We decided that we had had enough of talking the issue to death and decided that we should organize a protest. The problem was that this was the Friday night before graduation on Sunday. Many of us that were graduating, myself included, were afraid of the reactions that we might receive from both the other graduating seniors and the faculty, as well as the 1000 guests that would be in attendance. We were worried that they would not understand why we were protesting and be offended. Along with the fear of a negative reaction from our peers, our professors, and the general public, there was the feeling that graduation should be a celebration and that any action we might take would detract from that. Because of these and other factors, it was a difficult decision to go forward with organizing the protest. After much discussion and internal debate, we decided that irregardless of the repercussions, it was necessary to speak out on what we saw as a great wrong, not only at Vassar, but also within society as a whole. We committed that no matter what people’s reactions might be that we would stand up for what we knew in our hearts to be right.
The next day was spent making as many armbands as we could from the piles of clothes that students were throwing away in preparation for moving out. We also decided to draft a statement that we could hand out with the armbands and circulate in order to inform people of why we were protesting so that they wouldn’t dismiss us out of hand. We explained that along with wearing the armbands, we were standing in silence for a minute after the president asked everyone to be seated and then standing with our armbands in our fists for 15 seconds before sitting when we returned to our seats after receiving our diplomas. We worked all day and well into the night making the armbands and working to get the language in the statement so that it was satisfactory to all of us involved in the organizing process.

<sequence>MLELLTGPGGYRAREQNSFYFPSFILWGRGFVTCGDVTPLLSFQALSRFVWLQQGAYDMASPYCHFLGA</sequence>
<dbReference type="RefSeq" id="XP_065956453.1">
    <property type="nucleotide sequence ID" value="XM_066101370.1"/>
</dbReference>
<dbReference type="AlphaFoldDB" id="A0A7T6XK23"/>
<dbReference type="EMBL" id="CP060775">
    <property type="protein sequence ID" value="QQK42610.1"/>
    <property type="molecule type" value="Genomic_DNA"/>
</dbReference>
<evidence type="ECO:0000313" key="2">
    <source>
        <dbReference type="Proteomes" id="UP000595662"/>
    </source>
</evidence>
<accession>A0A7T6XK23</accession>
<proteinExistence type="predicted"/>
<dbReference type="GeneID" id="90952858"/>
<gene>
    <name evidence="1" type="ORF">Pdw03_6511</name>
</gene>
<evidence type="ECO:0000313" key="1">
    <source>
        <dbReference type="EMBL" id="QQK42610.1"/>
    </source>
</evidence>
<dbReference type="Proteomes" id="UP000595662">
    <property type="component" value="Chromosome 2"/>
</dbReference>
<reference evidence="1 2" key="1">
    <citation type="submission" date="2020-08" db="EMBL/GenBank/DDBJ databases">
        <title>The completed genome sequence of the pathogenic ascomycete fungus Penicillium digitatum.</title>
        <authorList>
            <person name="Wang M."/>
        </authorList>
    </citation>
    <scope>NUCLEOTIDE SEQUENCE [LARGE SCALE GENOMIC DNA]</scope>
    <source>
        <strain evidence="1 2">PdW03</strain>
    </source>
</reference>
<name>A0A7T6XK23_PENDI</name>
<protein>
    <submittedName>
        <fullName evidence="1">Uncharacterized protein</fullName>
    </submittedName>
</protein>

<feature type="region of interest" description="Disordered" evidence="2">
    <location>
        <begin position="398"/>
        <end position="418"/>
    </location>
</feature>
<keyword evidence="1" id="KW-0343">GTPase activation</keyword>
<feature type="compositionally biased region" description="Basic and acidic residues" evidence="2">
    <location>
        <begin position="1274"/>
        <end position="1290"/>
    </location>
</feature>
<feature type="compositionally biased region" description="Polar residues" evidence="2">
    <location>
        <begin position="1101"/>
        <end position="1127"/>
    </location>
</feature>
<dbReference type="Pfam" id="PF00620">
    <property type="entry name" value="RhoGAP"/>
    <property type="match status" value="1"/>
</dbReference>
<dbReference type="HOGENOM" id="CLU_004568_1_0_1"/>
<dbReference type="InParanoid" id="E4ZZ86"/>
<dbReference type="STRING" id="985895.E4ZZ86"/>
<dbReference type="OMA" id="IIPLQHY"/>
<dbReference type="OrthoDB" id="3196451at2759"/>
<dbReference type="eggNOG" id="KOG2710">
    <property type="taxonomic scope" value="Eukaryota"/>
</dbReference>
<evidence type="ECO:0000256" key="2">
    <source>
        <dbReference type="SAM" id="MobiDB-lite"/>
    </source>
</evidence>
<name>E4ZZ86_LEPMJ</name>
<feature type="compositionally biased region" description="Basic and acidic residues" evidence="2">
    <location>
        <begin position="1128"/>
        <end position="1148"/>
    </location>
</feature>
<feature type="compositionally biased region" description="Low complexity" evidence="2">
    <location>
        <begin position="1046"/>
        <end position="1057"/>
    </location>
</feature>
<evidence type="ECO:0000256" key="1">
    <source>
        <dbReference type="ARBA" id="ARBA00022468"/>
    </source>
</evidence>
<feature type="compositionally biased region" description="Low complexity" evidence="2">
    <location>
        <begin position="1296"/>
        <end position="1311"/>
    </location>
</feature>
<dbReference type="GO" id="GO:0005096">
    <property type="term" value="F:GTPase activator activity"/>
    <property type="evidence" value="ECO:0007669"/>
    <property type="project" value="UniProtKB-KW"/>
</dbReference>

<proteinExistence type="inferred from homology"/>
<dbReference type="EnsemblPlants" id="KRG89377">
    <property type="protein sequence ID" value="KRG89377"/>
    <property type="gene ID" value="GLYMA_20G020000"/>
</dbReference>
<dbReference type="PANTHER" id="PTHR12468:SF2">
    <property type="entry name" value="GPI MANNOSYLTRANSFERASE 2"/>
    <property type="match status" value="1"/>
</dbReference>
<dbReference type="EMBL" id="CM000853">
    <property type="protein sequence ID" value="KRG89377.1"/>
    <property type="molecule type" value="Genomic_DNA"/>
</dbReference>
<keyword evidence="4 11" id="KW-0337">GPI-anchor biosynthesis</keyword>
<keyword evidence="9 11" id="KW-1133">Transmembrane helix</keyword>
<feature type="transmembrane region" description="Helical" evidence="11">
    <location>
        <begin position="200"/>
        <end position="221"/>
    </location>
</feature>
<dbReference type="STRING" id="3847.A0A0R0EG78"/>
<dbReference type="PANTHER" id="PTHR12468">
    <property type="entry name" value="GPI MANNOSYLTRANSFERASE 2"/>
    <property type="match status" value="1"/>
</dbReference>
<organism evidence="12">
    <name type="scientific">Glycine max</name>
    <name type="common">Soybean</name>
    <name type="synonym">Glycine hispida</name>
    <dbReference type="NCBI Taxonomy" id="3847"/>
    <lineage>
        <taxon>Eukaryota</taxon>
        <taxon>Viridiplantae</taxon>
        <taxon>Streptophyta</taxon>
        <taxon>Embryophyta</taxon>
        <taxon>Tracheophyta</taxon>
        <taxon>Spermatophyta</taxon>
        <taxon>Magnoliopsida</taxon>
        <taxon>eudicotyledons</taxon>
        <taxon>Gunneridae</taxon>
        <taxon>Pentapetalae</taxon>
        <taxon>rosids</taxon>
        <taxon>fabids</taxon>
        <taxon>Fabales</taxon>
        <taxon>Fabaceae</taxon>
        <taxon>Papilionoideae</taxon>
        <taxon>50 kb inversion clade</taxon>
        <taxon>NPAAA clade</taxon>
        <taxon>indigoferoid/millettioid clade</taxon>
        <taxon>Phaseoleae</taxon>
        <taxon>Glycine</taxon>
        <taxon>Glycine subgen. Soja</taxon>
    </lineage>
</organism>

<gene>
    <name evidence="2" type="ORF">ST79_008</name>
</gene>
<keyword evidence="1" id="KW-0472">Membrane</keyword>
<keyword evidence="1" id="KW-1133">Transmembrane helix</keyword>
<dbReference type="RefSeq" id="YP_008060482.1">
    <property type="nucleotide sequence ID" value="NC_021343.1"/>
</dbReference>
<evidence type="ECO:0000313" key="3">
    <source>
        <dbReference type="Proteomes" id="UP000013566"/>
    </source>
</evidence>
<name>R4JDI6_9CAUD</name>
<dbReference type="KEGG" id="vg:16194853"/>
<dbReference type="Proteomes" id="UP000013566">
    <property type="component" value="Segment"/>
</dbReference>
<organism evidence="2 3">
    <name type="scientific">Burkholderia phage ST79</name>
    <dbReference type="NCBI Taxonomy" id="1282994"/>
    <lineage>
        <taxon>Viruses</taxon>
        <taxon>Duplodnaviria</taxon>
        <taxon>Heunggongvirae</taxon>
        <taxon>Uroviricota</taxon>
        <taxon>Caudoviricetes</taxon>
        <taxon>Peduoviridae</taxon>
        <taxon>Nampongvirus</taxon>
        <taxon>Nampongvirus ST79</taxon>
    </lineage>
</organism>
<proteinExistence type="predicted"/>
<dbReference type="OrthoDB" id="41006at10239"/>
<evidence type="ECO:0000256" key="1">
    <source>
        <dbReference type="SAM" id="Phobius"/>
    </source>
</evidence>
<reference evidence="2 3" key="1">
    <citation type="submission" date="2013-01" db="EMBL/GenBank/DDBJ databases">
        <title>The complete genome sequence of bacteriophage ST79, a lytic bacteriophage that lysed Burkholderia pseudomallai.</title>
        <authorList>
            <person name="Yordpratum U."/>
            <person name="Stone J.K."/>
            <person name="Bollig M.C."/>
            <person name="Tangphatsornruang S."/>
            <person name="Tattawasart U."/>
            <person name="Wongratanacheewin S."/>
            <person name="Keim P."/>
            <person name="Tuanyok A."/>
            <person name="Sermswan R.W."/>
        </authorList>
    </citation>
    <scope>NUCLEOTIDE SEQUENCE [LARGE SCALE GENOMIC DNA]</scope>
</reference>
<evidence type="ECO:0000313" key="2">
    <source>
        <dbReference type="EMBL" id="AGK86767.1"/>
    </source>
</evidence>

The next day we handed armbands and statements out to the senior class, the faculty, and those in attendance. The response that we received was quite overwhelming; around half and possibly even more of the senior class were wearing the armbands, along with a large number of the faculty and audience. Even more surprising was the numbers who stood with us for the beginning of the president’s address. As expected though, it was only those of us who had been intimately involved in the organizing process that stood with our fists raised, but all in all, the protest was an overwhelming success.
From discussions with people afterwards, and when we were handing things out, it was the first time that many of the people there had realized that the problem existed at Vassar. From this decision to stick up for what we believed was right, we had managed to change the way people looked at the situation at Vassar, and perhaps I’m being idealistic, but I would like to think that our actions have helped to begin the move towards a solution to the problem. By taking action to open people’s eyes to the fact that this was an issue that needs to be addressed, I would hope that I in some small way have worked to make the community at Vassar a better place.
Sorry for have gone on talking about myself, but I felt that it was the perfect example to illuminate my point. Sometimes it is necessary to take risks in order to follow what you believe to be right. It is this that I am asking you to try to do, as I will continue to strive to do, to stand up for your beliefs, to refuse to sit idly by while others are oppressed, while your rights or those of others are violated or removed. By working to uphold the values that we share as Secular Humanistic Jews, that of working for the betterment of all beings, we can all work to build better communities throughout our lives.
In closing, I would like to read to you a quotation from Sholem Aleichem that I came across while deciding what to write on: “Life is a dream for the wise, a game for the fool, a comedy for the rich, a tragedy for the poor.” It is my hope that you will share the wisdom that all of you have in order to help bring to reality the dream that I know many of you share with me that we can make a difference in this world, to change it for the better. So I ask of you, never stop dreaming and working to make those dreams come true, so that the day may come when life is a tragedy for no one and a comedy for all.